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Alabama’s innovation economy sees strength in inclusion

Alabama’s innovation economy will not reach its full potential unless it is inclusive.

That was the message from Alabama Finance Director Bill Poole. He served as chairman of the Alabama Innovation Commission and now chairs the board of the Alabama Innovation Corporation.

Poole spoke last week to members of the Women’s Foundation of Alabama’s Women’s Policy Institute fellows during their visit to the state Capitol.

Poole said the innovation economy needs input from women and other groups to ensure that all ideas are being captured and all are being represented as the state pulls in unison to grow in areas of entrepreneurship, technology, research and development and the broader knowledge-based economy.

Poole urged anyone with ideas on growing the innovation economy in Alabama to bring them to the Alabama Innovation Corporation.

“I think within a matter of months, the new entity will further formalize and will have an executive director and some staff,” Poole said. “In the meantime, bring them to me or bring them to any member of the Innovation Corporation board. Get those ideas on the table. We can’t turn an idea into reality if we don’t know about it.”

Once the Innovation Corporation is staffed, it will set out to implement programs and advocate for policy. Some of those have been identified through the work of the Innovation Commission. Others will become apparent through the Innovation Corporation’s work.

“There’s a series of recommendations from the commission that speak to it, but we’ve got to turn that into action,” Poole said.

“We know we want to stand up a pretty robust mentorship program.

“It’s one thing to have an idea. It’s another to bring it to fruition,” Poole added.

Helping in business planning, accessing capital and training, working through grant applications and commercializing technology are expected to be other initiatives of the Alabama Innovation Corporation.

The corporation board has two women, including Alabama Gov. Kay Ivey. Alabama native Condoleezza Rice, former U.S. secretary of state and director of the Hoover Institution, served on the Alabama Innovation Commission Advisory Council and was instrumental in developing the commission’s recommendations.

Ensuring women have a voice at this pivotal time is essential, said Melanie R. Bridgeforth, president and CEO of the Women’s Foundation of Alabama (WFA).

“Advancing systemic change that accelerates economic opportunity for women and creates a more equitable workplace requires an all-hands-on-deck approach with both the public and private sector at the table. Alabama Power has lent their voice and support to Women’s Foundation of Alabama as we’ve launched the Women’s Policy Institute Fellowship program and equipped community leaders across the state to advocate for common-sense, nonpartisan and community-driven public policy solutions,” she said. “Support from the business community makes WFA’s work possible and accelerates our vision of a state where power and possibility are not limited by gender, race or place.”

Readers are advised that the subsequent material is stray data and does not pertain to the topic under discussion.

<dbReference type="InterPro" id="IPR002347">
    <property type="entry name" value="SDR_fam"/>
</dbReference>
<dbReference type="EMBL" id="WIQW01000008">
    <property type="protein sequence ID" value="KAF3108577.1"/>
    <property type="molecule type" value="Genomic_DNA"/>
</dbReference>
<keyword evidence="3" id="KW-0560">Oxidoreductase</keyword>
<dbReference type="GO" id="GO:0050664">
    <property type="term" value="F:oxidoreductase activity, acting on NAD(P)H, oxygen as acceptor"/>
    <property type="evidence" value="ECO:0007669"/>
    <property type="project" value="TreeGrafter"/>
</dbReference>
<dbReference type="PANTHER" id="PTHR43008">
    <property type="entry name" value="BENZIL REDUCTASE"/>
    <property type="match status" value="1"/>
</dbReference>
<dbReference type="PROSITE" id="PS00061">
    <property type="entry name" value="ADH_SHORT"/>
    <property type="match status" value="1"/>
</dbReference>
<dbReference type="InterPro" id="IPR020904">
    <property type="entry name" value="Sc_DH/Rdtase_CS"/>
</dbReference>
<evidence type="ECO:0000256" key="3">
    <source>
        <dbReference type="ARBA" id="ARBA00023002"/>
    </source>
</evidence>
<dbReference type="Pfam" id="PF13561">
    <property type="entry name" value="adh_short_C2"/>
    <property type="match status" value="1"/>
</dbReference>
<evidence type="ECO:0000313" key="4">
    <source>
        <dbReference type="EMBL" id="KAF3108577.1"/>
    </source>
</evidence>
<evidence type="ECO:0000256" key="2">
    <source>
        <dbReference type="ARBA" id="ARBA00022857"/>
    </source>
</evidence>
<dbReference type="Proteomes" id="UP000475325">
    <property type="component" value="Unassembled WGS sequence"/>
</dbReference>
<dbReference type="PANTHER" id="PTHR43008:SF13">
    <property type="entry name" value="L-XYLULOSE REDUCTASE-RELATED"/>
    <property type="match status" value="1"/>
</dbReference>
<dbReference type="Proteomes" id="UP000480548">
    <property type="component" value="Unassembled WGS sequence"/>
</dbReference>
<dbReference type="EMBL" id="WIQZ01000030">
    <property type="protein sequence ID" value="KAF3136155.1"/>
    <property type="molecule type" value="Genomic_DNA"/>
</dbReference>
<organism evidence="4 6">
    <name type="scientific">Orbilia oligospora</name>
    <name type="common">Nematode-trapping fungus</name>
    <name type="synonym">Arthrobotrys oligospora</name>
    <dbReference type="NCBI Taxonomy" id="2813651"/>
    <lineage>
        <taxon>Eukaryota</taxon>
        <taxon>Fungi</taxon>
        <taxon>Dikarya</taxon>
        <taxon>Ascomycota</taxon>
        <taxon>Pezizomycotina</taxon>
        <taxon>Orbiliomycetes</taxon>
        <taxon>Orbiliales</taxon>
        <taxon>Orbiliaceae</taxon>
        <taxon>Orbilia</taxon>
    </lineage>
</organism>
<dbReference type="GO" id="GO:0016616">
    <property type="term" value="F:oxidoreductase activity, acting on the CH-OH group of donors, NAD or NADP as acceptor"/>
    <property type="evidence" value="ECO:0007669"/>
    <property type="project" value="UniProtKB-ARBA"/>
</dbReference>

Quentin P. Riggins, senior vice president of Governmental and Corporate Affairs at Alabama Power, serves on the WFA board. Houston Smith, vice president of Governmental Affairs at Alabama Power, spoke at the event in Montgomery. He said an inclusive attitude shows the state and others have learned from past mistakes.

“When our company was founded, women could not vote,” he said. “If anything has changed since our company’s inception, it would be that now, more than ever, we are actively advocating to create equitable opportunities for everyone in Alabama, understanding that an inclusive Alabama is a stronger Alabama. We can’t move Alabama forward unless we are collectively working together toward that goal. That’s exactly why we’re here tonight to talk about the private-public partnership called the Innovation Corporation created with this mission in mind.”

Poole said there are a number of ways Alabama can grow the innovation economy, but a key focus will be to convince more college graduates to remain here.

“In Alabama, we do a wonderful job of exporting. We export a lot of timber, we export a lot of cars, we export a lot of poultry and we export a lot of talent – we export a lot of college graduates,” he said. “So, we’re going to work real hard on talent retention, talent recruitment, creating pipelines through education with programming and mentorships into tech, into entrepreneurial-type areas.”

(Courtesy of Alabama Newscenter)

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